San Francisco rolls out one more vaccine mandate

Kimberly Tucker (right), SFDPH nurse, gives Sheryl Davis, Human Rights Commision director (left) the Johnson and Johnson COVID-19 vaccine at a vaccine clinic on March 16, 2021 in San Francisco.

Lea Suzuki/The Chronicle

San Francisco will require all city contractors who work alongside employees on a regular basis in city-run facilities to get vaccinated under a new order issued by Mayor London Breed Friday.

The order follows the city’s existing vaccine mandate for its 35,000 city employees, addressing the city’s extensive contracting system, and reflects similar federal mandates for contractors.

Contractors who qualify will have to be fully vaccinated — meaning 14 days have passed since their second vaccine shot — by Dec. 31. The city will require contractors to follow the policy under all new contracts that start Jan. 1.


Article continues below this ad

The city has thousands of contractors, but not all will fall under the mandate. Exactly which contractors will have to get shots isn’t yet clear — the City Administrator will release specifics on Oct. 15 — but it’s intended to target someone such as a nonprofit worker at a work station alongside city employees instead of a repairman fixing an appliance.

If a contractor who falls under the order doesn’t get vaccinated, their employer could remove them from the workplace and replace them with a vaccinated employee. But if the employer refuses to comply with the order, the city could terminate the organization’s contract.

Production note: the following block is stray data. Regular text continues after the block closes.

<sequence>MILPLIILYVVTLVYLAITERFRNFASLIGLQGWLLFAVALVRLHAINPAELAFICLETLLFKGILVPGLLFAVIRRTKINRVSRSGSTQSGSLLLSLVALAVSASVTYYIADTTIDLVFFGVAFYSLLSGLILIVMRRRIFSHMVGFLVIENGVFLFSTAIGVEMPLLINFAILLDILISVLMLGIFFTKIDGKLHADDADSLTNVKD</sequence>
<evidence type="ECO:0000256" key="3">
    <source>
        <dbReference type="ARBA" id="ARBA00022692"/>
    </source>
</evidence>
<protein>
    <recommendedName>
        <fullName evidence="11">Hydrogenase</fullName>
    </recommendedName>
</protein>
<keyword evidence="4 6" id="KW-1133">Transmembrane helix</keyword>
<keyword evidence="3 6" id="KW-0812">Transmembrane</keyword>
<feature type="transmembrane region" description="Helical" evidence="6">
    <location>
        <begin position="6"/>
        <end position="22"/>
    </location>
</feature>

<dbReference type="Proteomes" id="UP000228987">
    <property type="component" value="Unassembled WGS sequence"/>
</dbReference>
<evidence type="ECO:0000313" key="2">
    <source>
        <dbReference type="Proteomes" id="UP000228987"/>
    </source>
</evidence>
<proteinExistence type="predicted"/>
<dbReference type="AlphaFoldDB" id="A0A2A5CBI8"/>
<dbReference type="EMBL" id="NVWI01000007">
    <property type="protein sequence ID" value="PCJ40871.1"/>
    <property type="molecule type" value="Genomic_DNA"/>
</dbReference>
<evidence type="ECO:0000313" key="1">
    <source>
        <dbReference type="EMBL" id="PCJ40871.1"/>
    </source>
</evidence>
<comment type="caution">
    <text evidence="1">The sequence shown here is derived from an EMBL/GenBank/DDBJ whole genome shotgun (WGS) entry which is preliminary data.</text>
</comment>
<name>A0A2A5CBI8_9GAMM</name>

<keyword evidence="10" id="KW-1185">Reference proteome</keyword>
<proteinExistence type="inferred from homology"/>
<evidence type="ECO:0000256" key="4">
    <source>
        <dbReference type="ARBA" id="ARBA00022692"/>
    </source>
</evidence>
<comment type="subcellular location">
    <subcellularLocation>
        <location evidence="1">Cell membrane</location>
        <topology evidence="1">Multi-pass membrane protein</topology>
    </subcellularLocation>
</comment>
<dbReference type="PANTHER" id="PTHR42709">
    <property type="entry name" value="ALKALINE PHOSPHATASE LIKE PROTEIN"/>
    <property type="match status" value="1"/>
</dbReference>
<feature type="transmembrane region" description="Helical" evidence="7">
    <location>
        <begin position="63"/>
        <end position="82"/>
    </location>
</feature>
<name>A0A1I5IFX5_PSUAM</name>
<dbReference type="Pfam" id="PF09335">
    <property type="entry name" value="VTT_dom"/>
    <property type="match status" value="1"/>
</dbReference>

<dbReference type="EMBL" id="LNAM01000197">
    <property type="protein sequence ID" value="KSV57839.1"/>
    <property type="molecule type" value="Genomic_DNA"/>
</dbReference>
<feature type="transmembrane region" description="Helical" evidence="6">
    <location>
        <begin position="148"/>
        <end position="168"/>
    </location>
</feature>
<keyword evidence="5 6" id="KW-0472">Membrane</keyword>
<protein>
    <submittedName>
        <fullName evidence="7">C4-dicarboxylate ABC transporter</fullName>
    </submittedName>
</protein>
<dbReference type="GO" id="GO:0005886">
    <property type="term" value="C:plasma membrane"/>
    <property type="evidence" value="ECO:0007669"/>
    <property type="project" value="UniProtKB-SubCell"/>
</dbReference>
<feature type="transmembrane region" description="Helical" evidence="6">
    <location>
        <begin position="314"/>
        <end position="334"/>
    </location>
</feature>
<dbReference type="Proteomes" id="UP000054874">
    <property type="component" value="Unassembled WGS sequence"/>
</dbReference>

“Our vaccine mandate for City employees has always been about protecting the public we serve and protecting our workforce,” Breed said in a statement. “By extending the mandate to contractors who work alongside our City workers, we are continuing to do everything we can to keep our City workforce strong and healthy.”

As of Wednesday, 1,705 city employees — less than 5% of the workforce — were unvaccinated, and 364 had not reported their vaccination status. That number dropped from 2,706 unvaccinated and 939 unreported on Sept. 23. Those who don’t comply by the deadline of Nov. 1 could lose their jobs.


Article continues below this ad

Human Resources Director Carol Isen said she was pleased with the high vaccination rate among employees and that mandating the same for contractors who regularly work alongside them was “the right thing to do.”

Contractors will be able to get religious and medical exemptions. The city couldn’t provide a number of how many contractors it has total, and doesn’t know how many are already vaccinated.

Some contractors who work in high-risk settings — such as hospitals, homeless shelters and nursing homes — already had to get their shots by Sept. 30 along with city workers in those facilities.

While some of the city’s powerful municipal unions, including those that represent firefighters, police and sheriff’s deputies, have opposed the citywide employee vaccine mandate, not all contractors are unionized, so any protest to the mandate could be more muted.


Article continues below this ad

Related Articles

Leave a Reply

Your email address will not be published. Required fields are marked *

Back to top button